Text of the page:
**1/2 (out of ****)
When I learned that playwright Larry Shue’s The Nerd was once again being produced by the Milwaukee Rep where it first appeared back in the 1980s, I was instantly attracted and made tracks to my old hometown. It seemed as though the comedy, billed by The Rep as “one of the funniest plays ever written” would mark a harmonic convergence of sorts for me.
First, I had taken in the terrific 2004 Roundabout Theatre Company mounting of Shue’s hysterical The Foreigner with Matthew Broderick in the title role. I can honestly tell you I don’t remember laughing any harder than I did for that performance.
Second, The Nerd was essentially coming home to its Milwaukee roots complete with direction from James Pickering. His participation is particularly intriguing given he had played the original Nerd when the Milwaukee Repertory Theatre first staged The Nerd back in 1981, and he did so opposite the late Shue, who was killed just four years later in a tragic plane crash.
Third, the 1987 Broadway production of The Nerd that enjoyed 441 performances was directed by the late Charles Nelson Reilly, who -– as I noted just last week when he passed away -- helmed one of my own seminal theatre experiences: Julie Harris in The Belle Of Amherst at Milwaukee’s Pabst Theatre, which now adjoins The Rep’s current home.
I thought, “How could this miss?”
For starters, The Nerd simply has not aged well. Yes, there are some very funny bits, but it’s far from the uproarious comedy that’s promised. The humor now seems old and creaky. Too many of the lines intended to elicit guffaws instead fall flat -- often because they are too time specific. With many similarities to The Foreigner, including one key plot point on mistaken identity, it seemed as though I had seen much of this before.
Set in November of 1979, The Nerd focuses on architect Willem Cubbert (an able Brian Vaughn) whose career and love life is going nowhere, literally -– even though he’s feverishly working on a design for hardnosed client Warnock Waldgrave (understudy Donte Fitzgerald) and his girlfriend Tansy McGinnis (a solid Melinda Pfundstein) has designs on him moving with her to Alexandria, Virginia.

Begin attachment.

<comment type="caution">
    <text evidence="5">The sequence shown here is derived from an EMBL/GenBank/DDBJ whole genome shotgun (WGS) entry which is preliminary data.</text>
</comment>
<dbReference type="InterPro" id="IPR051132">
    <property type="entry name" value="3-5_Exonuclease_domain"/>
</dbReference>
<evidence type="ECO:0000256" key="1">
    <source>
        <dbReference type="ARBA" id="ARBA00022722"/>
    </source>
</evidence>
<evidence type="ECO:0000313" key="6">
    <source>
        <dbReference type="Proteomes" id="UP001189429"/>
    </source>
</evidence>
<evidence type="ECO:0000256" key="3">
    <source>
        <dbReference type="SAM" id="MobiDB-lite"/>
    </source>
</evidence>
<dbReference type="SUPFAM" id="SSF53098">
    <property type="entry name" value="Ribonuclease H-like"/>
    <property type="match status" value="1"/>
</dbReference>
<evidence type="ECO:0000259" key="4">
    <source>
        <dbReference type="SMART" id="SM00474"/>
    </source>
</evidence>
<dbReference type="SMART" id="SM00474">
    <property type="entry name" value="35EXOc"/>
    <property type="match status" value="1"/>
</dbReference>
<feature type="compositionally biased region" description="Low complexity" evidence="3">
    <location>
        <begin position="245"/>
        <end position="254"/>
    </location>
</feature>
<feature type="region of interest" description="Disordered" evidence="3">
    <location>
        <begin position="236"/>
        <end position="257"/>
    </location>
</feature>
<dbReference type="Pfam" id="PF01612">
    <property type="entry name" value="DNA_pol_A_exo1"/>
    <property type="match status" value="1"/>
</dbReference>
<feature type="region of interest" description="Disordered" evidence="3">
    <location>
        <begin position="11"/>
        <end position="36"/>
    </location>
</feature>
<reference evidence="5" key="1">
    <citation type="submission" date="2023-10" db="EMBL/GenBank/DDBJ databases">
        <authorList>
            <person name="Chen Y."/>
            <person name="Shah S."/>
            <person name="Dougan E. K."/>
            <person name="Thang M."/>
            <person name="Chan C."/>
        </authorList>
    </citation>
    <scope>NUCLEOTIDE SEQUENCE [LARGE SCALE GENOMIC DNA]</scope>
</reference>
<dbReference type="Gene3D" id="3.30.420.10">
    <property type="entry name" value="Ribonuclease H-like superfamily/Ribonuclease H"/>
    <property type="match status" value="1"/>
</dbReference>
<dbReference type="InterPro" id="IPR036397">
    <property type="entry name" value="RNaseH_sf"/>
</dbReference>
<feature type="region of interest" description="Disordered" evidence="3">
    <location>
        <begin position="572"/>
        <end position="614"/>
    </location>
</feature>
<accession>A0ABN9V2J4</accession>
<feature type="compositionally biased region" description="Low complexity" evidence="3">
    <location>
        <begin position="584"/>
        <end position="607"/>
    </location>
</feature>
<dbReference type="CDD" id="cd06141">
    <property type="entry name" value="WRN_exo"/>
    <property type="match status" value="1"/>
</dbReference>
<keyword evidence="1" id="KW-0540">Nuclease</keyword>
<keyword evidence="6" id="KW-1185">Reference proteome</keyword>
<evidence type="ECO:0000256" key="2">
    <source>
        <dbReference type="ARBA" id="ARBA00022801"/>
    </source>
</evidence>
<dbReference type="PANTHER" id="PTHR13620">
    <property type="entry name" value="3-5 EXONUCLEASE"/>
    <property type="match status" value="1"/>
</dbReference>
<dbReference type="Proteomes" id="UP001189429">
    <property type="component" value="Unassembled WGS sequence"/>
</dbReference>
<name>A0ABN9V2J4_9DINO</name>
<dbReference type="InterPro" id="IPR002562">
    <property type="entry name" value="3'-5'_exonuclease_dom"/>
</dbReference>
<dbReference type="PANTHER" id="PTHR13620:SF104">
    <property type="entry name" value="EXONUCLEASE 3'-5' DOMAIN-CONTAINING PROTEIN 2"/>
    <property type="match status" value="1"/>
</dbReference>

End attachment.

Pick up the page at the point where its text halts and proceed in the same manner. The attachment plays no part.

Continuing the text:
Willem is also forever indebted to his hero Rick Steadman for saving his life in Vietnam. While the two have never actually met -– Rick had scooped up the wounded and unconscious Willem and posited him with medics before he came to -- they had maintained contact since the war.
With an outstanding offer from Willem that he would do anything he possibly could for Rick to repay his debt, Rick (Gerard Neugent) comes calling for payback time in the midst of a party that includes Waldgrave and his family, Tansy and friend/resident wiseacre Axel Hammond (Torrey Hanson). While Rick is welcomed with open arms by Willem, he’s quickly revealed as the consummate nerd, complete with requisite clunky black glasses, slicked-back hair, pocket protector and wader pants, along with bad B.O. and odd behavior that would terrify Miss Manners.
Not only does the nerd repulse each of Willem’s guests, but he settles in for the long haul, becoming the guest who would not leave. After the nerd practically ruins Willem’s last best hope for success with his client, the second half of the farce moves into even sillier territory as Willem, Tansy and Axel conspire to rid themselves of the nerd. They hatch a scheme pretending to have bizarre local customs and rituals intended to scare the nerd away. As you might expect, their plot backfires.
Unfortunately, what also backfires is the delivery of key lines. Most disappointing is Hanson as the wisecracking Axel, whose every deadpan should be delivered like a scorching zinger for maximum comic effect. By my count, only about a third of them actually followed their intended trajectories to reach the intended laugh target. It results in Axel coming across as that obnoxious guy at the party who thinks he’s funny, but really isn’t. Too bad.
Fortunately, the very buoyant Neugent plays the titular nerd to perfection and is by far the most hilarious thing about this show. He single-handedly keeps this comedy afloat. Think of him as the white tape that keeps a quintessential nerd’s glasses together. While he’s worth the price of admission, the production sags every time he’s off stage.
This is Steve On Broadway (SOB).
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